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Former Kansas Insurance Commissioner Sebelius Picked by President Obama to Head HHS

Kansas Gov. Kathleen Sebelius, a former Kansas Insurance Commissioner who was also a president of the National Association of Insurance Commissioners (NAIC), has been picked...
March 5, 2009

Kansas Gov. Kathleen Sebelius, a former Kansas Insurance Commissioner who was also a president of the National Association of Insurance Commissioners (NAIC), has been picked by President Obama to head the federal Department of Health and Human Services (HHS).

As a two-term Democratic governor in a Republican state, Sebelius is considered a moderate, capable of working across party lines -- a key qualification if she is to shepherd health care reform through Congress. Sebelius was born in Ohio, where her father was governor. She studied public administration at the University of Kansas and served for eight years in the Kansas legislature and eight years as state insurance commissioner as well as president of the NAIC in 2001, before being elected governor in 2003. Sebelius was re-elected governor for a second term in 2006. She was an early supporter of Barack Obama for president and was among the finalists considered for vice president.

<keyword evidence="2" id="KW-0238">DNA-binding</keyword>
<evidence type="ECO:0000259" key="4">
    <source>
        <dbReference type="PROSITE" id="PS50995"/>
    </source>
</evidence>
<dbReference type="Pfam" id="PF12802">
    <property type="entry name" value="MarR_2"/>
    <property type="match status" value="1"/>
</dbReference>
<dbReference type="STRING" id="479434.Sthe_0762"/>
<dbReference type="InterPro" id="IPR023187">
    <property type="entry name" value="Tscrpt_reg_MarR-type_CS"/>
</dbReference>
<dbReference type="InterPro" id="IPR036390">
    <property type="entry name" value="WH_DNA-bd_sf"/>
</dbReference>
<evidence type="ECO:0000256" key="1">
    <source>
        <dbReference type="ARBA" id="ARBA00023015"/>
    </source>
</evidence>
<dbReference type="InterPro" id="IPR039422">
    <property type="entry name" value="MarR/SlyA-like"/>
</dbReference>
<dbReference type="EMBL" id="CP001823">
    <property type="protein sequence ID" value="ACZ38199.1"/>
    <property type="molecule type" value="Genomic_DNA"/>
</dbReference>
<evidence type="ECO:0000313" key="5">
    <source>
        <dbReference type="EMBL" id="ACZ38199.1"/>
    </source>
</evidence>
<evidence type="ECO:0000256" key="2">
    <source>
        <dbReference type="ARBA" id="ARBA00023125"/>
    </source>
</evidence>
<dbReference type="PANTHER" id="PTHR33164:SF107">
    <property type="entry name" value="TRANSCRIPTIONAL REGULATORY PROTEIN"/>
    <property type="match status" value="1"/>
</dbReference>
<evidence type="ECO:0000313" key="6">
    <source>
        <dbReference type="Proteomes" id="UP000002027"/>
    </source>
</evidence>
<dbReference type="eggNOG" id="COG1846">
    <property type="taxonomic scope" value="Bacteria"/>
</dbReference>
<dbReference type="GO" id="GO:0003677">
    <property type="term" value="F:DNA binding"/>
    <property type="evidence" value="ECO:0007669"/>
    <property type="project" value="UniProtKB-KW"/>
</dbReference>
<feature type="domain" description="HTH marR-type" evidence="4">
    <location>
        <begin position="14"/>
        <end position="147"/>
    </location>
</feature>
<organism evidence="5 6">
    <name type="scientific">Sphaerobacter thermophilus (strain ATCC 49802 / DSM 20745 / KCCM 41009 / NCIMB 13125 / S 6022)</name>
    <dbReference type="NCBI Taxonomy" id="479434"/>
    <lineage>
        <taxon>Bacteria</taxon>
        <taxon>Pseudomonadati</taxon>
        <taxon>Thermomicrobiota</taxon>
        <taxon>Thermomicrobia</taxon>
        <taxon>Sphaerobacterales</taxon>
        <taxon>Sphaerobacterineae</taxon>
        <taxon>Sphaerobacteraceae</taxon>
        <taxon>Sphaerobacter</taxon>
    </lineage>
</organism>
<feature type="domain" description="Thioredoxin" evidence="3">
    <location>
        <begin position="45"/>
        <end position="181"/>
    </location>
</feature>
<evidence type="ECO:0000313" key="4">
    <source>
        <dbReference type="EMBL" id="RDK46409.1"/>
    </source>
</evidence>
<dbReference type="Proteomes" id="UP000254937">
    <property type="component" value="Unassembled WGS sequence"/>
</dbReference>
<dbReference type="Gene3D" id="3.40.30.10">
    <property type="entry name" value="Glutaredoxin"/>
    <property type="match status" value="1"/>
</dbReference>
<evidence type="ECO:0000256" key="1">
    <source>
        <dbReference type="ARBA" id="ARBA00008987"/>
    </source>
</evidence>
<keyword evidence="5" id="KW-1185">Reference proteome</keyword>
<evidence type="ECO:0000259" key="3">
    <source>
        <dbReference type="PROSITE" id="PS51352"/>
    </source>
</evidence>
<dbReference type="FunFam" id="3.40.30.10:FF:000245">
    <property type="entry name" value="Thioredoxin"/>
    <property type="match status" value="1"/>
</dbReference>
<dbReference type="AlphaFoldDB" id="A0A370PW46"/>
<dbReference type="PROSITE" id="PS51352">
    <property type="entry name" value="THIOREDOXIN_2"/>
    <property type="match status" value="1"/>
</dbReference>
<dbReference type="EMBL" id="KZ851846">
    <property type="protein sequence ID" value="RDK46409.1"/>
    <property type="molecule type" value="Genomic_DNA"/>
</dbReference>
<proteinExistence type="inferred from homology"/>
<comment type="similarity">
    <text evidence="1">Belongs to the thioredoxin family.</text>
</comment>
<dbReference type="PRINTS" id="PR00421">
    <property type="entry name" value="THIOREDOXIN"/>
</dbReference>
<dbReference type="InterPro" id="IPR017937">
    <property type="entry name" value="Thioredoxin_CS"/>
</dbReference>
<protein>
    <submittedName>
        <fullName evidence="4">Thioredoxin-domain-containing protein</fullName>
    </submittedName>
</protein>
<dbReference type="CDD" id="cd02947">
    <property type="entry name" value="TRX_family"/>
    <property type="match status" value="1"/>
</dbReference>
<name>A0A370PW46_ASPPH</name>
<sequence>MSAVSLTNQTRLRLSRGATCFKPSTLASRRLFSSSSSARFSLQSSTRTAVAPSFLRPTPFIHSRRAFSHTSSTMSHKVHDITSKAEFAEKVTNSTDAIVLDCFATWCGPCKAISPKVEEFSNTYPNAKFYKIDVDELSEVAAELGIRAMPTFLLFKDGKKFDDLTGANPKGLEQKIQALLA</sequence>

As president of the NAIC, Sebelius criticized the American Insurance Association (AIA) in 2001 when it unveiled its proposal calling for an optional federal charter for insurers. "Despite the AIA's actions, our focus will not change nor will we yield our mission of safeguarding consumers across the country, knowing that they are and will continue to be well served by the states," she said.

What It Means to Agents:  The president will now have a member of his Cabinet with direct knowledge of, and experience with, the state-based system of insurance regulation. This bodes well for Main Street independent insurance agents and the carriers they represent, especially as Congress again considers regulatory reforms that may touch on insurance. Having a member of the Cabinet at the table who is a former state insurance commissioner and NAIC president ensures that the state perspective will be part of discussions in Washington, D.C.